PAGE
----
Aim To investigate the impact of systemic health and tooth-based factors on the outcome of root canal treatment (RCT). Methodology The target population consisted of all patients receiving RCT at the Helsinki University Clinic in 2008-2011. The inclusion criteria were diagnosable pre- and postoperative (minimum 6 months after root filling) radiographs and adequate patient records of RCT available. Teeth extracted for nonendodontic reasons were excluded. Patient documents including digital radiographs of 640 permanent teeth in 504 patients were scrutinized. The radiographs were assessed by two examiners under standardized conditions. The Periapical Index was used to define radiographically 'healthy' and 'healing' cases as successful. Data included systemic health, technical quality of root fillings, type of restoration and level of alveolar bone loss. Statistical evaluation of differences between groups included chi-squared tests and Fisher's exact tests. Logistic regression modelling utilizing robust standard errors to allow for clustering within patients was applied to analyse factors related to the outcome of RCT. Results The mean age of patients was 51.5 years (standard deviation (SD) 15.0; range 10-83), and 49% were female. In 41 cases (6%), the patient had diabetes mellitus (DM), in 132 (21%) cardiovascular disease and in 284 (44%) no systemic disease. The follow-up period was 6-71 months (mean 22.7). In the primary analyses, the success rate of RCT was 73.2% in DM patients and 85.6% in patients with no systemic disease (P = 0.043); other systemic diseases had no impact on success. In the multifactorial analysis, the impact of DM became nonsignificant and RCTs were more likely to succeed in the absence of apical periodontitis (AP; odds ratio (OR) = 4.4; P <0.001), in teeth with optimal root filling quality (OR = 2.5; P <0.001), in teeth restored with indirect restorations (OR = 3.7; P = 0.002) and in teeth with none/mild alveolar bone loss (OR = 2.4; P = 0.003). Conclusions DM diminished the success of RCT, especially in teeth with apical periodontitis. However, tooth-based factors had a more profound impact on the outcome of RCT. This should be considered in clinical decision-making and in assessment of RCT prognosis.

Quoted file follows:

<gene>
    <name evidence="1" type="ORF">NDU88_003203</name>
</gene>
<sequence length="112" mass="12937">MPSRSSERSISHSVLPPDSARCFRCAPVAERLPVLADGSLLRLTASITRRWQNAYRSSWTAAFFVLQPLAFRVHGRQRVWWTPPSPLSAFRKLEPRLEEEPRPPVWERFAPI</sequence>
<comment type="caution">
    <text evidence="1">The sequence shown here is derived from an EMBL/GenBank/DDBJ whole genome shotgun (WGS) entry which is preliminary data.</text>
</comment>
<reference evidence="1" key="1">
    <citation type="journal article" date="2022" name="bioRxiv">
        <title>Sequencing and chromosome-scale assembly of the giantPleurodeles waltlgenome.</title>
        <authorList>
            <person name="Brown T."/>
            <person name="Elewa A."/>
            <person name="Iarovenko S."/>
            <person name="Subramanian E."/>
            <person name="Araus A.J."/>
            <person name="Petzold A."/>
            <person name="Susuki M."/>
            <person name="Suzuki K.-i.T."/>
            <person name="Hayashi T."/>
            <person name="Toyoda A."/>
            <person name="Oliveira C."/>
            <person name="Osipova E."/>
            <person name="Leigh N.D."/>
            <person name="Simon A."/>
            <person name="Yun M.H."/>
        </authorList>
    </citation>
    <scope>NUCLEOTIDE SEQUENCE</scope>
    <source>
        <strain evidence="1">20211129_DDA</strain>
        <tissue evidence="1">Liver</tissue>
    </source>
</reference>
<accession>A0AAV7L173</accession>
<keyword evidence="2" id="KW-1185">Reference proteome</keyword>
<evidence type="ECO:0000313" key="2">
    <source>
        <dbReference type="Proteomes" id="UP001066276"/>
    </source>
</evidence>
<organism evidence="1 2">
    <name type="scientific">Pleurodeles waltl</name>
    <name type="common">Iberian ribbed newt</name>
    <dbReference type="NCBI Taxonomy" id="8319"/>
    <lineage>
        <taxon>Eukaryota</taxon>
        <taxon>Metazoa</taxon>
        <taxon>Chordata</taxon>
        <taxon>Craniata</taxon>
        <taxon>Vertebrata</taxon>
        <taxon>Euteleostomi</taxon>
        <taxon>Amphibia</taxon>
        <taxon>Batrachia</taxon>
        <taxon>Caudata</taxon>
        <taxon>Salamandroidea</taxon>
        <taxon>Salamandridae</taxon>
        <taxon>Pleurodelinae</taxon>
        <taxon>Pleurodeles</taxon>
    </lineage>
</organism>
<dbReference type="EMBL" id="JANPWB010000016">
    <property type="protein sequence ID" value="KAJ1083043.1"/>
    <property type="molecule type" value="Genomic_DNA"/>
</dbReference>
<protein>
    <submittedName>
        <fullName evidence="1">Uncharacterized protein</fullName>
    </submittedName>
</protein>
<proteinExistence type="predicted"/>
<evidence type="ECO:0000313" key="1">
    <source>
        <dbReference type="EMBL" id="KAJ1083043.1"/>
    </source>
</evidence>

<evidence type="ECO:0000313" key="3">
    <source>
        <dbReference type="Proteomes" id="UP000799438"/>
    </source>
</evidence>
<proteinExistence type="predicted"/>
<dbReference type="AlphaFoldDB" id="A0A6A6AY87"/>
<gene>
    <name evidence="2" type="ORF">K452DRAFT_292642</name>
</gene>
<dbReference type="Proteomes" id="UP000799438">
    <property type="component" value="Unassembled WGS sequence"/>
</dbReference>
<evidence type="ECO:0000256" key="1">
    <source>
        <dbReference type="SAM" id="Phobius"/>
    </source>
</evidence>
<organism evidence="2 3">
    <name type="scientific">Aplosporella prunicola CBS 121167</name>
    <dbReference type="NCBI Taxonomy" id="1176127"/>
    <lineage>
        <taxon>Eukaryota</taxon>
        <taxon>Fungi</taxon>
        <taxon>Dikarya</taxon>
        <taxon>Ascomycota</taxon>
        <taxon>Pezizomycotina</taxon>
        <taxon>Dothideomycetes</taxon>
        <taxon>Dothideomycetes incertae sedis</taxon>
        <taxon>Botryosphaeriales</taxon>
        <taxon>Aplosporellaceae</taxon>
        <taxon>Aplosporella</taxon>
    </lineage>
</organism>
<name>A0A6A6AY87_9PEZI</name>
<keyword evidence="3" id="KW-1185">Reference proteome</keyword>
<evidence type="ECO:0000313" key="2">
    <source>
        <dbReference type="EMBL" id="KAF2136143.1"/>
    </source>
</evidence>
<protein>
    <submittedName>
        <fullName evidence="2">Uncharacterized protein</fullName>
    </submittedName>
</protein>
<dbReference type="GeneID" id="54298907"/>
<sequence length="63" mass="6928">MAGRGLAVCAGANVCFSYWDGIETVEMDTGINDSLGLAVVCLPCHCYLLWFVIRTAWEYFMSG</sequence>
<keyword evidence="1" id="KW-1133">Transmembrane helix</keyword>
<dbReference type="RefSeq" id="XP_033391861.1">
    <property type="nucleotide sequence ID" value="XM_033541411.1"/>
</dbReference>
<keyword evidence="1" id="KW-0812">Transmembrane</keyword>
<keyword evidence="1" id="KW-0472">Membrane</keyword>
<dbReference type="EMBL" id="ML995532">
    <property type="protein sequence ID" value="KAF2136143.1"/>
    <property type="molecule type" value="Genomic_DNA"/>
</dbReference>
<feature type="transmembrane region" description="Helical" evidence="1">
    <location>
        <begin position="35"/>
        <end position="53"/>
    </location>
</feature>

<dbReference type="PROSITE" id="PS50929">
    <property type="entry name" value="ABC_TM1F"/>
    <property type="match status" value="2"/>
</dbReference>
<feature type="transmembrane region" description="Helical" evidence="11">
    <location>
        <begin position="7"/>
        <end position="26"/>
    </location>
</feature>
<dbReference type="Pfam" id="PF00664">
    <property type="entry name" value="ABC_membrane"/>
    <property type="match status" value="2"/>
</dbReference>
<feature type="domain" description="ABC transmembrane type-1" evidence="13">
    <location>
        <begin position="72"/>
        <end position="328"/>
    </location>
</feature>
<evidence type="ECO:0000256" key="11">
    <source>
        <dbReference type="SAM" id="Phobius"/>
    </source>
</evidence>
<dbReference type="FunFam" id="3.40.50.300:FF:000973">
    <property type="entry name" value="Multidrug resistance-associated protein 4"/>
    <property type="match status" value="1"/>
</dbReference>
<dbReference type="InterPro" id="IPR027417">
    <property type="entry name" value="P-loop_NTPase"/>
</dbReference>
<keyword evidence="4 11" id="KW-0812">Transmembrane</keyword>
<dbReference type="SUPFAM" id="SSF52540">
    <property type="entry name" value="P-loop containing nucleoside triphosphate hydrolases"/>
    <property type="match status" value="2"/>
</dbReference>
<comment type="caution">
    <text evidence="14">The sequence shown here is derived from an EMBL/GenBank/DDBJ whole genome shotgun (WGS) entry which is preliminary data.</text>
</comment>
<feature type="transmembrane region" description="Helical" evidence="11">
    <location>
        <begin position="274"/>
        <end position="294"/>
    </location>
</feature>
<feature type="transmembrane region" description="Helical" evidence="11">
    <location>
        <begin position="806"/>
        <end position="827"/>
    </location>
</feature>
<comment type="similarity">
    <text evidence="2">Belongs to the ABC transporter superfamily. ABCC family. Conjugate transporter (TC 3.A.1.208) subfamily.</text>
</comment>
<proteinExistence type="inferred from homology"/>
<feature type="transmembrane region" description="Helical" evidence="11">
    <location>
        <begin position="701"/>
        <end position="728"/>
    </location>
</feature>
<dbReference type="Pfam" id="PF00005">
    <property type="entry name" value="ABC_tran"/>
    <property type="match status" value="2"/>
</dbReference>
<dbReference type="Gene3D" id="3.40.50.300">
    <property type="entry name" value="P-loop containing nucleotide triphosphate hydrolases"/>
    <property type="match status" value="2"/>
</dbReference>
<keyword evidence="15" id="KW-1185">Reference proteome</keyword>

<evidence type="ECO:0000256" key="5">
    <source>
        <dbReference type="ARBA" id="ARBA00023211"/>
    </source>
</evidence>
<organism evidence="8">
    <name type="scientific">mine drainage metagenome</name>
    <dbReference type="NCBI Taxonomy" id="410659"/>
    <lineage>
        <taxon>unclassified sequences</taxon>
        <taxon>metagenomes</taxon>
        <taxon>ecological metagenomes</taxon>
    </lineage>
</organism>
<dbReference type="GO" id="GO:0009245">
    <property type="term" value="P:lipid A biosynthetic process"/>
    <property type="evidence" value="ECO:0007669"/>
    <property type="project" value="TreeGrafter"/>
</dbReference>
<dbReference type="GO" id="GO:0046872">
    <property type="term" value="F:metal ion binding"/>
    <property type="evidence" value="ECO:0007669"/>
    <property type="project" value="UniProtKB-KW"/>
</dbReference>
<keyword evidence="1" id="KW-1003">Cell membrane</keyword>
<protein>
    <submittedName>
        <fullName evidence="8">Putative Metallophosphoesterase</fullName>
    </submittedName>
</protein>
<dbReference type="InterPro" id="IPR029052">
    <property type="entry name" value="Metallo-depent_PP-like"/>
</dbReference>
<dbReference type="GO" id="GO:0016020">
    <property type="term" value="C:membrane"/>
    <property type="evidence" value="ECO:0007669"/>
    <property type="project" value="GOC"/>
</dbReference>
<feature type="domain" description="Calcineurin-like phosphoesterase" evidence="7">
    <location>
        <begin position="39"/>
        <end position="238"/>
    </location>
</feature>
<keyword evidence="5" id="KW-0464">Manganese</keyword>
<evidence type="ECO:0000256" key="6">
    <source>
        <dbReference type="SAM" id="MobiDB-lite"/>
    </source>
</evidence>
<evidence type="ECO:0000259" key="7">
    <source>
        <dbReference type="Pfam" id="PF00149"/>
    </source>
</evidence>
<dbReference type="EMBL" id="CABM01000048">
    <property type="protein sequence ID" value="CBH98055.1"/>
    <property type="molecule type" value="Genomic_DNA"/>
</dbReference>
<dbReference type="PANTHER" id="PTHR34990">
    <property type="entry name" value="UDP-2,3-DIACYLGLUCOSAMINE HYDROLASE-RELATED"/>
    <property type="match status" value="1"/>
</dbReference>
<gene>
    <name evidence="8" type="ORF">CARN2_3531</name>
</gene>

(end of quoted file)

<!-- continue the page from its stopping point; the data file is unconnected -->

- 313 Hammaslääketieteet